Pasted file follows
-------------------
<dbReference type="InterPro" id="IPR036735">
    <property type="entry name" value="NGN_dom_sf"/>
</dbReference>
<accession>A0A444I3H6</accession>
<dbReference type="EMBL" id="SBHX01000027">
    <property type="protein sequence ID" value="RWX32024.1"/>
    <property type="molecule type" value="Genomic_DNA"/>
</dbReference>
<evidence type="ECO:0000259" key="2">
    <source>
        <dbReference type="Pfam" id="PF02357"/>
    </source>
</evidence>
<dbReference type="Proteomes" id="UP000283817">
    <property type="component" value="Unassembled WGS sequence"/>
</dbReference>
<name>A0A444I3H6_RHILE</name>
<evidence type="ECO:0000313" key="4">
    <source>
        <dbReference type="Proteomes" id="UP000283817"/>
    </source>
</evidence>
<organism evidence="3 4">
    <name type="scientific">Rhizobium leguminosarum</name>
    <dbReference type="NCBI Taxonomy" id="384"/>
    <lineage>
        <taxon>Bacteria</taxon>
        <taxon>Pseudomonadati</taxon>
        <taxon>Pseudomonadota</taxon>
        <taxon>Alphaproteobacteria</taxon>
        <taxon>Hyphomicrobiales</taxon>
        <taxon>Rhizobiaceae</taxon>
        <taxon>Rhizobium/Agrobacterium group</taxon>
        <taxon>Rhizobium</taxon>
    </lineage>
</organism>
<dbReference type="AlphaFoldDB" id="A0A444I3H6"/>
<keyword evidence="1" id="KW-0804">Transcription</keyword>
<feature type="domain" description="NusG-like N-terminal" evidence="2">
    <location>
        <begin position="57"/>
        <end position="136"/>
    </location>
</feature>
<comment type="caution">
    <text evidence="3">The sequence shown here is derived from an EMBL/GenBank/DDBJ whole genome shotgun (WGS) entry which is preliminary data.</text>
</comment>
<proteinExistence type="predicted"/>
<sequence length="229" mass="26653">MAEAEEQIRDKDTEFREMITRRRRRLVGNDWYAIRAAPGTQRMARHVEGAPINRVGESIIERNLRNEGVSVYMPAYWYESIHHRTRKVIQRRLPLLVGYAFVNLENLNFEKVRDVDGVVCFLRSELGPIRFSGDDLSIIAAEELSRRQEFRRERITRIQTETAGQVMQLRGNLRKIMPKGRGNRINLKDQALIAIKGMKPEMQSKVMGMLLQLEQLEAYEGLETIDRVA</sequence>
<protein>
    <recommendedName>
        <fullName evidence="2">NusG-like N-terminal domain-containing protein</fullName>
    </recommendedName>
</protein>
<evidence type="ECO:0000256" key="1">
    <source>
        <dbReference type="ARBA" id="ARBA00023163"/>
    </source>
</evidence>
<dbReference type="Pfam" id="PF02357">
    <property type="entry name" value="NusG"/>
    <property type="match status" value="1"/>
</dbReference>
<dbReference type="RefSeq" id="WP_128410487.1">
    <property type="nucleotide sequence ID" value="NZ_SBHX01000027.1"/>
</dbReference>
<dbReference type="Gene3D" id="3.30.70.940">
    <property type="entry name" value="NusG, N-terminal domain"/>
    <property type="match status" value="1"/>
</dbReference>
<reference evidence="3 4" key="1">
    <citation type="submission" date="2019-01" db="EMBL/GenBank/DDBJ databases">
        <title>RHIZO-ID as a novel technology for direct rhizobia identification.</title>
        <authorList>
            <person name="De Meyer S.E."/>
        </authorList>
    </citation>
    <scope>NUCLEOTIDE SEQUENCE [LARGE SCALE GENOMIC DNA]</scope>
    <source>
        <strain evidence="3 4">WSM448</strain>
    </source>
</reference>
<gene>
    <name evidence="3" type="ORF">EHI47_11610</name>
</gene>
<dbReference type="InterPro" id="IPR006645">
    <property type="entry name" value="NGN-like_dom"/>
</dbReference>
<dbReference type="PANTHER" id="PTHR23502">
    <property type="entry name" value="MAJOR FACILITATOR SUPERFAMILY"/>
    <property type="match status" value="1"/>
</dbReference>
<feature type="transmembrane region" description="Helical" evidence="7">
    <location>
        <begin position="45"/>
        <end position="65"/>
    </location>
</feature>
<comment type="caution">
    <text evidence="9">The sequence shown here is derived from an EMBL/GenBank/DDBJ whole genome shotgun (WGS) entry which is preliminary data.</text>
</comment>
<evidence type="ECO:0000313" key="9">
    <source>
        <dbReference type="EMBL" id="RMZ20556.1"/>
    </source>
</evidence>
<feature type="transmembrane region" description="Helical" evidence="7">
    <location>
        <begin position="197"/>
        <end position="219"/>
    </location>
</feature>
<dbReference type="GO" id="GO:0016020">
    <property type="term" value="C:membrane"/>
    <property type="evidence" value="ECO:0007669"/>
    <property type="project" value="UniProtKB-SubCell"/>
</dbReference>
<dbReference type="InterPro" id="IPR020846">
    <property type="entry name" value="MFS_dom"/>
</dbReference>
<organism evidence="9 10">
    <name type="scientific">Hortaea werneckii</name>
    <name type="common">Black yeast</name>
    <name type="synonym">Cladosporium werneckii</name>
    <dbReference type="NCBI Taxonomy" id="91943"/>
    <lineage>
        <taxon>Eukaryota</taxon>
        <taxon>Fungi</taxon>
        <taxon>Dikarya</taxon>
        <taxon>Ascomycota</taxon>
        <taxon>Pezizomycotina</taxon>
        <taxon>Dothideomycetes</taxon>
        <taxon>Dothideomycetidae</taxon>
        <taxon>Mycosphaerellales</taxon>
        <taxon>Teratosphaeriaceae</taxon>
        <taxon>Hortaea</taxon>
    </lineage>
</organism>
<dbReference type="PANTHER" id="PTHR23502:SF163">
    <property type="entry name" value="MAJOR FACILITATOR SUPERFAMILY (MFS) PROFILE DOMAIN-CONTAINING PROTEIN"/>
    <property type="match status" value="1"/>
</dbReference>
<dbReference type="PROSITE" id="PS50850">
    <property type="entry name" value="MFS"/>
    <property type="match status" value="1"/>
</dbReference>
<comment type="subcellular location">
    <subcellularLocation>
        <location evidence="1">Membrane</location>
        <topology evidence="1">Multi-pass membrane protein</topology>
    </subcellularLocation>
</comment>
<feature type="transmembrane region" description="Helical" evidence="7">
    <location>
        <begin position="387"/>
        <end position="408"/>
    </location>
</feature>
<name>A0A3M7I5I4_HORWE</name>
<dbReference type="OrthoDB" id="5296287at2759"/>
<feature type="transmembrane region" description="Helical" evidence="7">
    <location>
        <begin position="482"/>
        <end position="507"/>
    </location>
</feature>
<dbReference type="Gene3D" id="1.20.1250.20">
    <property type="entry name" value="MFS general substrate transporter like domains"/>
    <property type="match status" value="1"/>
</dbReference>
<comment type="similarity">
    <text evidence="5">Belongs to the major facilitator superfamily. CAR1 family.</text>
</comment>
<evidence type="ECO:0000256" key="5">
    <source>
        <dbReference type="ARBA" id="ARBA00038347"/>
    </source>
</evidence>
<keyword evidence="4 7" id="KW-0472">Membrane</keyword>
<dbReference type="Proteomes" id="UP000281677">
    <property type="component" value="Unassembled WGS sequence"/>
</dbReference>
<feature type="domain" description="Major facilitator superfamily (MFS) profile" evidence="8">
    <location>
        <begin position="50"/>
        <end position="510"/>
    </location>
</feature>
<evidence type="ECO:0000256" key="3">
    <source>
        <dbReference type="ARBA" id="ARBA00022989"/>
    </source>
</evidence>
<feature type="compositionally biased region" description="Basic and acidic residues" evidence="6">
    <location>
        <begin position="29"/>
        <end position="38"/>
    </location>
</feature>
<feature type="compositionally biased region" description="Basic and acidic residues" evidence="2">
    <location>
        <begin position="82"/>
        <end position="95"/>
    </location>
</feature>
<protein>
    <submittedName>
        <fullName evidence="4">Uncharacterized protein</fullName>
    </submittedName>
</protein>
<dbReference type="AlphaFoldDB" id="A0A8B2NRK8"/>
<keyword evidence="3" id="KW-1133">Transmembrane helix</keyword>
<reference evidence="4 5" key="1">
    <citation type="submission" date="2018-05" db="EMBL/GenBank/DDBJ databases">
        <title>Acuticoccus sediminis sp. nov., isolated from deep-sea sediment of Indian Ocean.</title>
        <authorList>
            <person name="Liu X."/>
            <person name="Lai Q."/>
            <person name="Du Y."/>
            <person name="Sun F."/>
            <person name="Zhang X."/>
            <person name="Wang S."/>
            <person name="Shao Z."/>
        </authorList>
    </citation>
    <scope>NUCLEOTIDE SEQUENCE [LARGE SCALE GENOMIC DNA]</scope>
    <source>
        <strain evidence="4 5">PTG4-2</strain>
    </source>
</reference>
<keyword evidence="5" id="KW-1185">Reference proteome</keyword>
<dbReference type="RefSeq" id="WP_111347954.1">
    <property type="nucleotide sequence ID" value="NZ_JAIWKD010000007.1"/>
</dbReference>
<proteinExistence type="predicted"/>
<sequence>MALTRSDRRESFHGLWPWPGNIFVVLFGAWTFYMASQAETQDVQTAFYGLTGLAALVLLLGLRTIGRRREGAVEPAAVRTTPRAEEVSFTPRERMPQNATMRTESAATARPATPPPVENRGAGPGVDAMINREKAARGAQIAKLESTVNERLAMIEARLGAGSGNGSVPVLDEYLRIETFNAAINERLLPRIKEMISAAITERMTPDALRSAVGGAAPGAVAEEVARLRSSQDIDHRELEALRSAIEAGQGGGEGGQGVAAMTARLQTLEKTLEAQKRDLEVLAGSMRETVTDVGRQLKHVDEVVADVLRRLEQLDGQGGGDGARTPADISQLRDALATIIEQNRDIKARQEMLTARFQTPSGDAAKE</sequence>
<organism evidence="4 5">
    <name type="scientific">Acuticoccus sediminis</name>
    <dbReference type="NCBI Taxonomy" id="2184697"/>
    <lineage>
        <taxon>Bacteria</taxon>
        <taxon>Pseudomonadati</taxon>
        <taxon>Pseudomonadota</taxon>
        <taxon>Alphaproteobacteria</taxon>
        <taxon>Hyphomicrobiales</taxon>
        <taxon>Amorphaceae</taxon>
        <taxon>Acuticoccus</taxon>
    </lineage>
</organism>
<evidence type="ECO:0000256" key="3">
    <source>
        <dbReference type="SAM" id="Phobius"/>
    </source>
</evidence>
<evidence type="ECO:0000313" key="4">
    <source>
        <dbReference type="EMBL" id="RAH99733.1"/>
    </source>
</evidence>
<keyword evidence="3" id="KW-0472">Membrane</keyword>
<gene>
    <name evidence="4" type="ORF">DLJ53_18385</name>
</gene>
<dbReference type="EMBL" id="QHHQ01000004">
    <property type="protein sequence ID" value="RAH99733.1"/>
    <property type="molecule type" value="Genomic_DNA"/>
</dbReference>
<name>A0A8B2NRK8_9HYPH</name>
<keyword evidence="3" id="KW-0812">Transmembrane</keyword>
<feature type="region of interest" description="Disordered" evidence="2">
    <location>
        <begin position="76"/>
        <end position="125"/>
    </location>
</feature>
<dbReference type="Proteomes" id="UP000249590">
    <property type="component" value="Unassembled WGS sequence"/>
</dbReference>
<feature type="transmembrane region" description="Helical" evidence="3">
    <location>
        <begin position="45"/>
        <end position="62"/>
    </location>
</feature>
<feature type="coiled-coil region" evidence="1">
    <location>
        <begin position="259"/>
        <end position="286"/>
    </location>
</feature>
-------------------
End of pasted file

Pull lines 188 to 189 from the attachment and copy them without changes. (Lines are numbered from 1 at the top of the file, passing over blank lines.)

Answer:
</feature>
<evidence type="ECO:0000256" key="3">